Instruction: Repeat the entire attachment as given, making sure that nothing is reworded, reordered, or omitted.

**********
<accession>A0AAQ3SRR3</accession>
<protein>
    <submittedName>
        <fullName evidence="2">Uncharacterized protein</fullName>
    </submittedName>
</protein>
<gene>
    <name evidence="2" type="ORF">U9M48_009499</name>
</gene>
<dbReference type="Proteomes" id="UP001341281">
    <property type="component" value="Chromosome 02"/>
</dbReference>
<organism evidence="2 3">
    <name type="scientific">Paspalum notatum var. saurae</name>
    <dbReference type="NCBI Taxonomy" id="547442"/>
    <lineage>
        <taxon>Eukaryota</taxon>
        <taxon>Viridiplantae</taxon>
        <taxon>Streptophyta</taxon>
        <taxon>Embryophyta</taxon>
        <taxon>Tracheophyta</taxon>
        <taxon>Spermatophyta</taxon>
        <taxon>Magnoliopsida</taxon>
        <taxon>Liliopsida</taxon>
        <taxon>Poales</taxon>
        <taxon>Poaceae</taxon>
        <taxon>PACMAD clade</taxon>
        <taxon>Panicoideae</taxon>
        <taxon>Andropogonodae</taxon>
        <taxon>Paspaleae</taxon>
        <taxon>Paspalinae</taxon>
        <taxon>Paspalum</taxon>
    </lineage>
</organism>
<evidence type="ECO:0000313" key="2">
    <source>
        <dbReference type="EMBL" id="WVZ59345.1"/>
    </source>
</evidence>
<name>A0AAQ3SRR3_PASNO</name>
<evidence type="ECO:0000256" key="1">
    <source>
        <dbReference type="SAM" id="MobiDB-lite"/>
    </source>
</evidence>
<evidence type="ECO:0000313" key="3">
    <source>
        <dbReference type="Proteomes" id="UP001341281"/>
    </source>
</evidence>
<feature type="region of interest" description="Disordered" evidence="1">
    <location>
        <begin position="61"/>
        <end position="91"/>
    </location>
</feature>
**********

<accession>A0AAQ3SRR3</accession>
<protein>
    <submittedName>
        <fullName evidence="2">Uncharacterized protein</fullName>
    </submittedName>
</protein>
<gene>
    <name evidence="2" type="ORF">U9M48_009499</name>
</gene>
<dbReference type="Proteomes" id="UP001341281">
    <property type="component" value="Chromosome 02"/>
</dbReference>
<organism evidence="2 3">
    <name type="scientific">Paspalum notatum var. saurae</name>
    <dbReference type="NCBI Taxonomy" id="547442"/>
    <lineage>
        <taxon>Eukaryota</taxon>
        <taxon>Viridiplantae</taxon>
        <taxon>Streptophyta</taxon>
        <taxon>Embryophyta</taxon>
        <taxon>Tracheophyta</taxon>
        <taxon>Spermatophyta</taxon>
        <taxon>Magnoliopsida</taxon>
        <taxon>Liliopsida</taxon>
        <taxon>Poales</taxon>
        <taxon>Poaceae</taxon>
        <taxon>PACMAD clade</taxon>
        <taxon>Panicoideae</taxon>
        <taxon>Andropogonodae</taxon>
        <taxon>Paspaleae</taxon>
        <taxon>Paspalinae</taxon>
        <taxon>Paspalum</taxon>
    </lineage>
</organism>
<evidence type="ECO:0000313" key="2">
    <source>
        <dbReference type="EMBL" id="WVZ59345.1"/>
    </source>
</evidence>
<name>A0AAQ3SRR3_PASNO</name>
<evidence type="ECO:0000256" key="1">
    <source>
        <dbReference type="SAM" id="MobiDB-lite"/>
    </source>
</evidence>
<evidence type="ECO:0000313" key="3">
    <source>
        <dbReference type="Proteomes" id="UP001341281"/>
    </source>
</evidence>
<feature type="region of interest" description="Disordered" evidence="1">
    <location>
        <begin position="61"/>
        <end position="91"/>
    </location>
</feature>